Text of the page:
Another unique part of visiting the Corning Museum of Glass is the opportunity to try your own hand at glassmaking. The Make Your Own Glass studio gives visitors the chance to try things like glassblowing, fusing, and sandblasting.
No experience at all is required, and projects in The Studio last anywhere from 15-40 minutes. The pricing is very reasonable, too, ranging from $14-$33.
Most glass projects need to cool overnight, so you either need to pick up your work of art the next day, or CMoG can ship it to you for an additional fee.
They always have fun seasonal glass projects you can make, like glass pumpkins in the fall, or glass ornaments and snowmen in the winter. You can also design fusing projects like photo frames, windchimes, and night lights. More info on Make Your Own Glass projects here. (You definitely need to book these well in advance!)
Note: During the pandemic, physical glassblowing is not happening at CMoG. You can still design and help make glass projects like this, but you won't be using a blowpipe like in the past. It's still fun, though!
7. Museum shops
And, of course, CMoG also has a large retail shop (18,000 square feet!) on the first floor. Here, you can purchase glass made by artists at CMoG, as well as work from other glassmakers. There are special sections featuring local glassmakers, too. This is always a great spot to buy unique gifts.
How much time do you need at CMoG?
If you go and Google “how much time to spend at the Corning Museum of Glass,” the most common answer is going to be 3-4 hours.
And I would agree that 3 hours is probably the absolute *minimum* amount of time you can spend here and still get a good overview of things. But tickets for CMoG are actually good for two consecutive days, which should tell you all you need to know about how much time you could conceivably spend within the Museum's walls.
If you truly want to be able to browse each exhibit, watch a couple Hot Glass Demos, AND work on a glass project of your own, then you're probably looking at at full day at the Corning Museum of Glass.
How to spend one day at the Corning Museum of Glass
CMoG is open from 9 a.m.-5 p.m. each day. So grab a museum map, and let's plot out one day at the Corning Museum of Glass!
- 35 Centuries of Glass – Even though you'll enter the museum near the Contemporary Glass Gallery, I personally think it's cool to learn about glass in chronological order here. So I would head back to the 35 Centuries of Glass galleries first, to see a physical timeline of glassmaking through the millennia. (1-1.5 hours, though you could spend longer)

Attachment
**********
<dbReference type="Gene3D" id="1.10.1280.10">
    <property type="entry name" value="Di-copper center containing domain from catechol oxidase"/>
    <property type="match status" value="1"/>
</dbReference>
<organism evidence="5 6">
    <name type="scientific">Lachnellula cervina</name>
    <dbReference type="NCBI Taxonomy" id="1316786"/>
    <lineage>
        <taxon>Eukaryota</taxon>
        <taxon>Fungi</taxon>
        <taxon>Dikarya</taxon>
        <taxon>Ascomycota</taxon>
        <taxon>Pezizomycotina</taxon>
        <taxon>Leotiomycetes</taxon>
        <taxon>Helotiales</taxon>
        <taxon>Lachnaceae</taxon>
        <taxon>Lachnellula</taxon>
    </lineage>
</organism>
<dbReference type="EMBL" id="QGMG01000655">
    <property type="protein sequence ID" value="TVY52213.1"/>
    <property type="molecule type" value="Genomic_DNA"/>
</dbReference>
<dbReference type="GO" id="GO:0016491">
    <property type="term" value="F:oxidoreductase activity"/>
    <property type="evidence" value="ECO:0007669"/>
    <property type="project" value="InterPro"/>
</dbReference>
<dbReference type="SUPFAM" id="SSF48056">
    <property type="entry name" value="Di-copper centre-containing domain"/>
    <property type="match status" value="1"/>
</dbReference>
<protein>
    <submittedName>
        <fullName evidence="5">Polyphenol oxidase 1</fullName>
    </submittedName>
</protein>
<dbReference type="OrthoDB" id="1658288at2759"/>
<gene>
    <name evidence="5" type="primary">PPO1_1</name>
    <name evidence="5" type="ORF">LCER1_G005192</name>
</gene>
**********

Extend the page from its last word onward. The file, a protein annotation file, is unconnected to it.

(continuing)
- Hot Glass Demo – These demos run at least once or twice an hour (or more or less continuously during the busy summer months), so pop into a morning one. You'll get a daily schedule along with a map when you get to CMoG. (30 minutes)
- Contemporary Glass Gallery – Next, explore the contemporary galleries (my favorite part!). (30-60 minutes)
- Special exhibits – This is a good time to browse through any of the temporary exhibits that are on display that catch your eye, or any of the smaller permanent exhibits. (30-45 minutes)
- Lunch at the Cafe – You could leave the museum and get lunch in Corning, but if you're all about maximizing your time at the Museum, I recommend getting lunch at the on-site Cafe. There are several food stations serving up everything from soup and salad combos to burgers and pizza. You can eat either indoors or outside; they start serving lunch at 11 a.m. (1 hour)
- Make Your Own Glass – Head over to The Studio after lunch to work on a glass project of your own! Just be sure to book ahead, as slots do often sell out. (30-60 minutes from check-in through to completing your project)
- Innovation Center – Head back into the main Museum building and explore the third floor Innovation Center. Hopefully you'll be able to catch a flameworking demo, too. (1 hour)
- Hot Glass Demo 2 – The great thing about the Hot Glass Demos at CMoG is that it's up to the glassmaker to decide what she/he will make during each one. If you watched a demo in the Amphitheater Hot Shop before, maybe catch a second one in the Innovation Hot Shop (or vice versa). (30 minutes)
- Museum retail shop – I don't always visit museum gift shops, but I promise the one at CMoG is worth it. You can browse for functional glass, jewelry, art, and more. I always end up picking up unique gifts here. (30-60 minutes)
If you add up all that time, you can see that it's incredibly easy to spend an entire day at the Corning Museum of Glass!
Key things to know about visiting CMoG
And now for all the practical stuff…
Corning Museum of Glass tickets
As of fall 2021, advanced tickets are required to visit the Corning Museum of Glass, which can be purchased online. Tickets have timed entry, but this is just to ensure everyone doesn't arrive all at once. Once you are at CMoG, there's no limit on how long you can stay.
Tickets cost $20 for adults, $17 for seniors (62+) and military members, and $10 for local residents. Anyone under the age of 17 gets in for free.
Your ticket is good for two consecutive days, and includes all the exhibits, galleries, and glass demos.
Tickets for Make Your Own Glass projects must be booked separately.
Parking at CMoG
You can park (for free) at the Corning Museum of Glass Welcome Center, which is just off I-86. Free shuttles can take you from the welcome center to the entrance of the Museum, or it's a short walk.
These shuttles also pick up in downtown Corning from the corner of Pine Street and Market Street roughly every 15 minutes.
CMoG even has electric car charging stations at its Welcome Center now!
The entire Museum is wheelchair accessible with the use of ramps and elevators. Wheelchairs are available for guests to use at no charge on a first-come, first-served basis.
If you're bringing young kids to the Museum, the use of strollers is also permitted inside.
There you have it! Everything you need to know about spending a day at the Corning Museum of Glass.
Have you been to CMoG before? If not, are you inspired to visit now?